In the recent case of AA Solicitors v Majid, Miss Majid was dismissed after six weeks’ employment. She claimed that this was discriminatory on the grounds of her sex and cited around 40 acts of sexual harassment by her employer, which included asking her out, attempting to hug her and inappropriate touching of her arm. The claim was successful and Miss Majid was awarded £2,111.40 for loss of earnings, £14,000 for injury to feelings and aggravated damages of £4,000.
Importantly, the Employment Appeal Tribunal (EAT) held that the 10% uplift to general damages introduced in the case of Simmons v Castle applies to injury to feelings awards in the employment tribunal, increasing the maximum amount that may be granted from £30,000 to £33,000. It went on to comment that employment tribunals should be entitled to take the effect of inflation into account when assessing such damages going forwards. Using the Retail Prices Index to June 2016, it is, as such, arguable that tribunals can already award a significantly higher figure than the previous £30,000 maximum for injury to feelings, namely £40,500.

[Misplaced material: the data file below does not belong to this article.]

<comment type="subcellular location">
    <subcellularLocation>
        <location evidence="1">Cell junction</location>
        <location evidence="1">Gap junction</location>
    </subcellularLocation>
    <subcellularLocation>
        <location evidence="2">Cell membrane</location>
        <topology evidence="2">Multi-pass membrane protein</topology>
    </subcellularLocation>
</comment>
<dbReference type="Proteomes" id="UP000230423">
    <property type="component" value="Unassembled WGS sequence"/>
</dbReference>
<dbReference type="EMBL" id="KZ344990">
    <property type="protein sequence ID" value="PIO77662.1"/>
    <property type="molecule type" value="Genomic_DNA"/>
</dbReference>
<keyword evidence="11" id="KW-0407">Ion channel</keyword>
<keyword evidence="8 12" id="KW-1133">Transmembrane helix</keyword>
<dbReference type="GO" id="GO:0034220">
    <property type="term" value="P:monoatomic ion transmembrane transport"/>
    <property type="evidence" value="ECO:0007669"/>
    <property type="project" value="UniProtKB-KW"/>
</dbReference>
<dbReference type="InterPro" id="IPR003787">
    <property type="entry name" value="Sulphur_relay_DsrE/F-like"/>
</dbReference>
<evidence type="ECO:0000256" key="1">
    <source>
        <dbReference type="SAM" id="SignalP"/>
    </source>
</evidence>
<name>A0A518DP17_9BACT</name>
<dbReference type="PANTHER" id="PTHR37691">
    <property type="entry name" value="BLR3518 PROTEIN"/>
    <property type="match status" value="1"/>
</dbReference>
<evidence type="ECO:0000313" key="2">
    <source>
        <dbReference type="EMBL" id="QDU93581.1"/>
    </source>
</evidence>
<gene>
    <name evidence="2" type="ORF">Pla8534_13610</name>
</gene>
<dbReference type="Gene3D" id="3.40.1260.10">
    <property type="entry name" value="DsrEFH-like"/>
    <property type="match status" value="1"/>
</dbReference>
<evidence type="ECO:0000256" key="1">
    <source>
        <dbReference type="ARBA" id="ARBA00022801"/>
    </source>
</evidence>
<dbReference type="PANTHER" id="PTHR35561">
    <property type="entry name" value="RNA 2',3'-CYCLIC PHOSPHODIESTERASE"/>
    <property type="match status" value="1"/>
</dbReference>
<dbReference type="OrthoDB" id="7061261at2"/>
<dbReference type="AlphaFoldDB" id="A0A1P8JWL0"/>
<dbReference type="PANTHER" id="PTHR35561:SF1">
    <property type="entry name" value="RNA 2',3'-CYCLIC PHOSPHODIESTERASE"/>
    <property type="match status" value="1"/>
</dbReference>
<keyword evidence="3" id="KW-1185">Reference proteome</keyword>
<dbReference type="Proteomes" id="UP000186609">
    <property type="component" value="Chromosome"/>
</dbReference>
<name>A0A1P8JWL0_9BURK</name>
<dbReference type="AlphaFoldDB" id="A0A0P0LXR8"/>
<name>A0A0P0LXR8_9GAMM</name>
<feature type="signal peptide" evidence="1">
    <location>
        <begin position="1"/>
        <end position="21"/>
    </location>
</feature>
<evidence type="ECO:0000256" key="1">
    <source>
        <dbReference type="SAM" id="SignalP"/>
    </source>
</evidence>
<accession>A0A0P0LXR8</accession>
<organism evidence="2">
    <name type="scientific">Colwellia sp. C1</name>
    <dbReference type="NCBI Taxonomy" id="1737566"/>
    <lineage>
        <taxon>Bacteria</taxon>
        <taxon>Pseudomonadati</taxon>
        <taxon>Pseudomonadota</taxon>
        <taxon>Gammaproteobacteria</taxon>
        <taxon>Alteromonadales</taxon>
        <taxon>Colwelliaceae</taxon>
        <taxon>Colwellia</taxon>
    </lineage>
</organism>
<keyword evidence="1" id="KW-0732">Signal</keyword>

AA Solicitors argued that £14,000 was ‘manifestly excessive’ and that awards of this type should be purely compensatory in order to maintain public confidence. However, the EAT said that Miss Majid’s dignity as a worker had been violated and the law would be deficient if it was not possible to make an award to recognise the humiliation she had been put through.
This case and the EAT’s response were timely in light of the TUC’s announcement this week that more than half of the British women it surveyed felt that, like Miss Majid, they had been subjected to sexual harassment at work, with 23% having experienced unwanted touching.